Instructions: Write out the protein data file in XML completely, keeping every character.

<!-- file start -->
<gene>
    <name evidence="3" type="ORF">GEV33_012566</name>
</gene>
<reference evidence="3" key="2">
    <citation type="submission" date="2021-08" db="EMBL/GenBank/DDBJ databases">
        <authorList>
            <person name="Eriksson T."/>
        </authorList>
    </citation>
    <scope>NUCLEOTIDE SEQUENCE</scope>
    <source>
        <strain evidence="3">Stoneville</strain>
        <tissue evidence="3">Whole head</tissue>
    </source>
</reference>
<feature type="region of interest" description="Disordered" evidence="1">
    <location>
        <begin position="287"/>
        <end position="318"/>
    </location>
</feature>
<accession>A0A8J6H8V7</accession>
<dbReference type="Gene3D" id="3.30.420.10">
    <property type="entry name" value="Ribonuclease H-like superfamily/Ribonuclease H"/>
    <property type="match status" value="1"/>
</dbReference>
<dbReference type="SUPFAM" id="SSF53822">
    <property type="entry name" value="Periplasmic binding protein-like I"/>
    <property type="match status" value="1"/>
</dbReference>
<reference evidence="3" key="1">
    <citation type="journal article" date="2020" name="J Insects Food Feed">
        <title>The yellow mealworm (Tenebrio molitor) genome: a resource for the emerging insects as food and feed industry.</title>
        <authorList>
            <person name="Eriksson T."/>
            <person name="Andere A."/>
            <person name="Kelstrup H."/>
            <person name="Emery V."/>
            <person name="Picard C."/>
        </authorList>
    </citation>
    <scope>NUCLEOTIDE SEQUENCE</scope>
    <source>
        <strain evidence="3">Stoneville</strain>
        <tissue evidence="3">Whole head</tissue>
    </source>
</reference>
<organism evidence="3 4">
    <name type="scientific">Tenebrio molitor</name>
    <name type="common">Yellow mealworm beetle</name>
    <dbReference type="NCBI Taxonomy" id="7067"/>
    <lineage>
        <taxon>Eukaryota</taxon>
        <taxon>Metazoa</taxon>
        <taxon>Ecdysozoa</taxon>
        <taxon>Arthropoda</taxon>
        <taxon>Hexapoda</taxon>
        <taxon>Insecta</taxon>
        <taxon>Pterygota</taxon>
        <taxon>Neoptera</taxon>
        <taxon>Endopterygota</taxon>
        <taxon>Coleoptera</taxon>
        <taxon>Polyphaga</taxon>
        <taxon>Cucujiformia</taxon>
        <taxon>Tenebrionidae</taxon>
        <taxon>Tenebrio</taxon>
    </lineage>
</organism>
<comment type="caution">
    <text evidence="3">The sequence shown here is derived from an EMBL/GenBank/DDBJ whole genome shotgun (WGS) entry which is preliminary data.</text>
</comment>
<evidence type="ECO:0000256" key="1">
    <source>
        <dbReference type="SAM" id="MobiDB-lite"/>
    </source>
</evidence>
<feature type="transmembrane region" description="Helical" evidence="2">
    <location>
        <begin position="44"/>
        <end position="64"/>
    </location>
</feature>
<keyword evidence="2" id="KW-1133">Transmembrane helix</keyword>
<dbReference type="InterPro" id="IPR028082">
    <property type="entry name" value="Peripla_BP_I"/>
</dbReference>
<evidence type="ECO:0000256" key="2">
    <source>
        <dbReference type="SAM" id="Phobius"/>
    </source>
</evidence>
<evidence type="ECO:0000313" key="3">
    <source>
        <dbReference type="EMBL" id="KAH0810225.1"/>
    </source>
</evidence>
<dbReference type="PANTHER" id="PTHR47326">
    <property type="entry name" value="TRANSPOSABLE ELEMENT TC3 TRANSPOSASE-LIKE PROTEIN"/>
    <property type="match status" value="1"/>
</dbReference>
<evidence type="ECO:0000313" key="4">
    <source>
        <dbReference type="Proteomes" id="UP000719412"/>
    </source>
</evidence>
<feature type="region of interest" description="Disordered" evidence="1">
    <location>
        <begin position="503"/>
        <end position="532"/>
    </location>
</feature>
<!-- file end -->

<gene>
    <name evidence="3" type="ORF">GEV33_012566</name>
</gene>
<reference evidence="3" key="2">
    <citation type="submission" date="2021-08" db="EMBL/GenBank/DDBJ databases">
        <authorList>
            <person name="Eriksson T."/>
        </authorList>
    </citation>
    <scope>NUCLEOTIDE SEQUENCE</scope>
    <source>
        <strain evidence="3">Stoneville</strain>
        <tissue evidence="3">Whole head</tissue>
    </source>
</reference>
<feature type="region of interest" description="Disordered" evidence="1">
    <location>
        <begin position="287"/>
        <end position="318"/>
    </location>
</feature>
<accession>A0A8J6H8V7</accession>
<dbReference type="Gene3D" id="3.30.420.10">
    <property type="entry name" value="Ribonuclease H-like superfamily/Ribonuclease H"/>
    <property type="match status" value="1"/>
</dbReference>
<dbReference type="SUPFAM" id="SSF53822">
    <property type="entry name" value="Periplasmic binding protein-like I"/>
    <property type="match status" value="1"/>
</dbReference>
<reference evidence="3" key="1">
    <citation type="journal article" date="2020" name="J Insects Food Feed">
        <title>The yellow mealworm (Tenebrio molitor) genome: a resource for the emerging insects as food and feed industry.</title>
        <authorList>
            <person name="Eriksson T."/>
            <person name="Andere A."/>
            <person name="Kelstrup H."/>
            <person name="Emery V."/>
            <person name="Picard C."/>
        </authorList>
    </citation>
    <scope>NUCLEOTIDE SEQUENCE</scope>
    <source>
        <strain evidence="3">Stoneville</strain>
        <tissue evidence="3">Whole head</tissue>
    </source>
</reference>
<organism evidence="3 4">
    <name type="scientific">Tenebrio molitor</name>
    <name type="common">Yellow mealworm beetle</name>
    <dbReference type="NCBI Taxonomy" id="7067"/>
    <lineage>
        <taxon>Eukaryota</taxon>
        <taxon>Metazoa</taxon>
        <taxon>Ecdysozoa</taxon>
        <taxon>Arthropoda</taxon>
        <taxon>Hexapoda</taxon>
        <taxon>Insecta</taxon>
        <taxon>Pterygota</taxon>
        <taxon>Neoptera</taxon>
        <taxon>Endopterygota</taxon>
        <taxon>Coleoptera</taxon>
        <taxon>Polyphaga</taxon>
        <taxon>Cucujiformia</taxon>
        <taxon>Tenebrionidae</taxon>
        <taxon>Tenebrio</taxon>
    </lineage>
</organism>
<comment type="caution">
    <text evidence="3">The sequence shown here is derived from an EMBL/GenBank/DDBJ whole genome shotgun (WGS) entry which is preliminary data.</text>
</comment>
<evidence type="ECO:0000256" key="1">
    <source>
        <dbReference type="SAM" id="MobiDB-lite"/>
    </source>
</evidence>
<feature type="transmembrane region" description="Helical" evidence="2">
    <location>
        <begin position="44"/>
        <end position="64"/>
    </location>
</feature>
<keyword evidence="2" id="KW-1133">Transmembrane helix</keyword>
<dbReference type="InterPro" id="IPR028082">
    <property type="entry name" value="Peripla_BP_I"/>
</dbReference>
<evidence type="ECO:0000256" key="2">
    <source>
        <dbReference type="SAM" id="Phobius"/>
    </source>
</evidence>
<evidence type="ECO:0000313" key="3">
    <source>
        <dbReference type="EMBL" id="KAH0810225.1"/>
    </source>
</evidence>
<dbReference type="PANTHER" id="PTHR47326">
    <property type="entry name" value="TRANSPOSABLE ELEMENT TC3 TRANSPOSASE-LIKE PROTEIN"/>
    <property type="match status" value="1"/>
</dbReference>
<evidence type="ECO:0000313" key="4">
    <source>
        <dbReference type="Proteomes" id="UP000719412"/>
    </source>
</evidence>
<feature type="region of interest" description="Disordered" evidence="1">
    <location>
        <begin position="503"/>
        <end position="532"/>
    </location>
</feature>